Researchers improve water splitting reaction for green hydrogen gas production
An advancement in neutron shielding, a critical aspect of radiation protection, has been achieved. This breakthrough is poised to revolutionize the neutron shielding industry by offering a cost-effective solution applicable to a wide range of materials surfaces.
A novel system for slip prevention in unmanned rovers
Green hydrogen (or H2) produced from renewable energy resources is the fuel of a decarbonized future. Electrolysis, or splitting of water into oxygen and hydrogen with the help of an electrochemical cell, is one of the most popular ways of producing green H2.
How global science programs can navigate the complex, shifting challenges in sustainability science
Given the hostile conditions of extraterrestrial environments, unmanned rovers play a critical role in the exploration of planets and moons. NASA's Mars and lunar exploration rovers have significantly contributed to our understanding of these extraterrestrial bodies. Planetary surfaces often present challenging landscapes with slopes, craters, and dunes.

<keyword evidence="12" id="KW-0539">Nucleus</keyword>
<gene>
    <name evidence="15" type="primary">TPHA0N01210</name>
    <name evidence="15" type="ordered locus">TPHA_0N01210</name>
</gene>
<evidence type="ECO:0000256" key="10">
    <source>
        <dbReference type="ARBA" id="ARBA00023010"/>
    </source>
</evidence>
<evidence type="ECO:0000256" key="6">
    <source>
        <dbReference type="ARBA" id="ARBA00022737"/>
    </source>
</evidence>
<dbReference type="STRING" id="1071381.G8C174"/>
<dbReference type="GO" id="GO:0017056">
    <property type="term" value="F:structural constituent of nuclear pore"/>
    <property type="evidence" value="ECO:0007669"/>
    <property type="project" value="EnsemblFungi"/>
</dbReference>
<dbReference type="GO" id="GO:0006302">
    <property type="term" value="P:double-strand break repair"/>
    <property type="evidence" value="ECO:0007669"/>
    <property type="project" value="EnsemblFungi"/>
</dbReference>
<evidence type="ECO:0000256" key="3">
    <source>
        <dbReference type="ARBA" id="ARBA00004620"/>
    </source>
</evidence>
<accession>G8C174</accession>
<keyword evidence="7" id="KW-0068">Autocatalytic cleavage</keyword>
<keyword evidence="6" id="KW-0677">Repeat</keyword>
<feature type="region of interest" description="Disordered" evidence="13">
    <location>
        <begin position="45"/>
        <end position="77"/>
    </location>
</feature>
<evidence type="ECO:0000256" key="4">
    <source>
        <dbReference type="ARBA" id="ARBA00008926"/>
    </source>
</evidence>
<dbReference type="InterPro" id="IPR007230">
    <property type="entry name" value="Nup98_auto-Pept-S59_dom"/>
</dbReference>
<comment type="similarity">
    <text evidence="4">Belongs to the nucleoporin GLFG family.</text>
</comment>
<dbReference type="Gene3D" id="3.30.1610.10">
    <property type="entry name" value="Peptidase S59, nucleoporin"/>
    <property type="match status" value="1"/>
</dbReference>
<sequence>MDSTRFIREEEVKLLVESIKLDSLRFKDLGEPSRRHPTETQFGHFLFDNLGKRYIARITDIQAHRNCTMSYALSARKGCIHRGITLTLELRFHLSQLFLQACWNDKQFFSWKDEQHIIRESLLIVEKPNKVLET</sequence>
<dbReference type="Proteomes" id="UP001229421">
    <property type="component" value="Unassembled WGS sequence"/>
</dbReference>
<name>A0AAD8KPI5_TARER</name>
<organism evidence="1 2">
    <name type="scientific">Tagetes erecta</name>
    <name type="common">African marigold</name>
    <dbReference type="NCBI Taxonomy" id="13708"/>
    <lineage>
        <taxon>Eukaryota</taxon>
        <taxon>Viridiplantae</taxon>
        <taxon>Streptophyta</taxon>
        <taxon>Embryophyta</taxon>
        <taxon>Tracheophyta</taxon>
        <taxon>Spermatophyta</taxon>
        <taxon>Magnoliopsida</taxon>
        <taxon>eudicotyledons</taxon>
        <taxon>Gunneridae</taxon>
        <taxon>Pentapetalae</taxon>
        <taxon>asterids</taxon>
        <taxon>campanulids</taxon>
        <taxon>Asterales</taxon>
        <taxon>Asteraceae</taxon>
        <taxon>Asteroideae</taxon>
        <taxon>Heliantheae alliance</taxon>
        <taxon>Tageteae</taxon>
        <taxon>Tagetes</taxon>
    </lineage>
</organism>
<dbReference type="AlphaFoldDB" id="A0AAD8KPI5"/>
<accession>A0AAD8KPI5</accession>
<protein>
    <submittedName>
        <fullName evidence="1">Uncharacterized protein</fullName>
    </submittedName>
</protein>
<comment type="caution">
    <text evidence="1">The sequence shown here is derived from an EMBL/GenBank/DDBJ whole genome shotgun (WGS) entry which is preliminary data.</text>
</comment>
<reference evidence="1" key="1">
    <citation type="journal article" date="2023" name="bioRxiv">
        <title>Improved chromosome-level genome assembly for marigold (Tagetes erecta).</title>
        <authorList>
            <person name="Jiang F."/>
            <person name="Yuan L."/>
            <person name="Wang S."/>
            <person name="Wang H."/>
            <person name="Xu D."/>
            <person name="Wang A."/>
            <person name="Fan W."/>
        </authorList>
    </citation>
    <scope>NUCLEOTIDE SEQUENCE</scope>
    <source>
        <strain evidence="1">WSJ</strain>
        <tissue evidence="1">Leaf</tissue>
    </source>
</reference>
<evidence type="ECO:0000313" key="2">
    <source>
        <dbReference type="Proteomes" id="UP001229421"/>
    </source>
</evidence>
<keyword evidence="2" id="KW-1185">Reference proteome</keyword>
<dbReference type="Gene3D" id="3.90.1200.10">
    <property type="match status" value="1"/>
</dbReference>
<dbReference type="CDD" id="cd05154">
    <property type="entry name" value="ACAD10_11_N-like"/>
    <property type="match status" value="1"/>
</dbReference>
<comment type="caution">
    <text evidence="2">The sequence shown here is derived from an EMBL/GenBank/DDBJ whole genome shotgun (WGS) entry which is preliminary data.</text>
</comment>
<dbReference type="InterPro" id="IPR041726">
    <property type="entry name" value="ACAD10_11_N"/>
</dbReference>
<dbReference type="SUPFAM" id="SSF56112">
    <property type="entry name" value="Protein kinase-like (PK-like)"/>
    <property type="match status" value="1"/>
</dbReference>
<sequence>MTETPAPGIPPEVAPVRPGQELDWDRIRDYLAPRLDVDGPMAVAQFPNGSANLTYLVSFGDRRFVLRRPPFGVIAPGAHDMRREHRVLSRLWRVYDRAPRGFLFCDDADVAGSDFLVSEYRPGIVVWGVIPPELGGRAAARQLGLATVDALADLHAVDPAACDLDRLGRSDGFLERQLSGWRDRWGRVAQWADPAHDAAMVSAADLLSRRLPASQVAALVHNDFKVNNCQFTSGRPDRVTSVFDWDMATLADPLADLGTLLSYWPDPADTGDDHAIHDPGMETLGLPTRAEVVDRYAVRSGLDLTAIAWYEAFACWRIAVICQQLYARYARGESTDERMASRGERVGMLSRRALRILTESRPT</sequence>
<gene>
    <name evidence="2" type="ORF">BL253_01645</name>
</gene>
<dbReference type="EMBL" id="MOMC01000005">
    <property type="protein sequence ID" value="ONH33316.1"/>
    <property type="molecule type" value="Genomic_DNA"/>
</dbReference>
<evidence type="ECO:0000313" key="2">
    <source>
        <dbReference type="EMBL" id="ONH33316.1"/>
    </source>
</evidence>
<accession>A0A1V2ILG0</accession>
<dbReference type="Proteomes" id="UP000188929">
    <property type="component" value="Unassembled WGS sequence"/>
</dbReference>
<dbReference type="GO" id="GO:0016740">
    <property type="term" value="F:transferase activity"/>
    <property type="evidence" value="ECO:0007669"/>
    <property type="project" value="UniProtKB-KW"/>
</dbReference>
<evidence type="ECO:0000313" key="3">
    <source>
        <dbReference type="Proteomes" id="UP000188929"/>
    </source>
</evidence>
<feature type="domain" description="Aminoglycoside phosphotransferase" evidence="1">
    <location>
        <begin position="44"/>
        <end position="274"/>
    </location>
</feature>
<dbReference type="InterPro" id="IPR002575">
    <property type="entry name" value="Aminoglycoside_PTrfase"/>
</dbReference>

Children's spelling skills found to improve when teaching integrates movement
The global change program Future Earth is an international alliance of organizations and agencies that was launched by the UN in June 2012. The Future Earth 2025 Vision identified eight global challenges for scientific research to accelerate progress in sustainability, improve collaboration, and mobilize resources.
NASA data reveal possible reason some exoplanets are shrinking
A new study from the University of Copenhagen's Department of Nutrition, Exercise and Sports shows that children who use their bodies to 'shape' letter sounds improve their spelling skills more than those who receive traditional classroom instruction. The learning strategy works for children with normal literacy development, as well as for those who are at risk of experiencing reading...
Who should collect, manage and have access to data from the oceans?
A new study could explain the "missing" exoplanets between super-Earths and sub-Neptunes.
More than meows: How bacteria help cats communicate
Research institutions from Norway and other countries have collected a great amount of data from the northern oceans in recent years. Many people want access to this information.
Many mammals, from domestic cats and dogs to giant pandas, use scent to communicate with each other. A new study from the University of California, Davis shows how domestic cats send signals to each other using odors derived from families of bacteria living in their anal glands. The work was published Nov. 8 in Scientific Reports.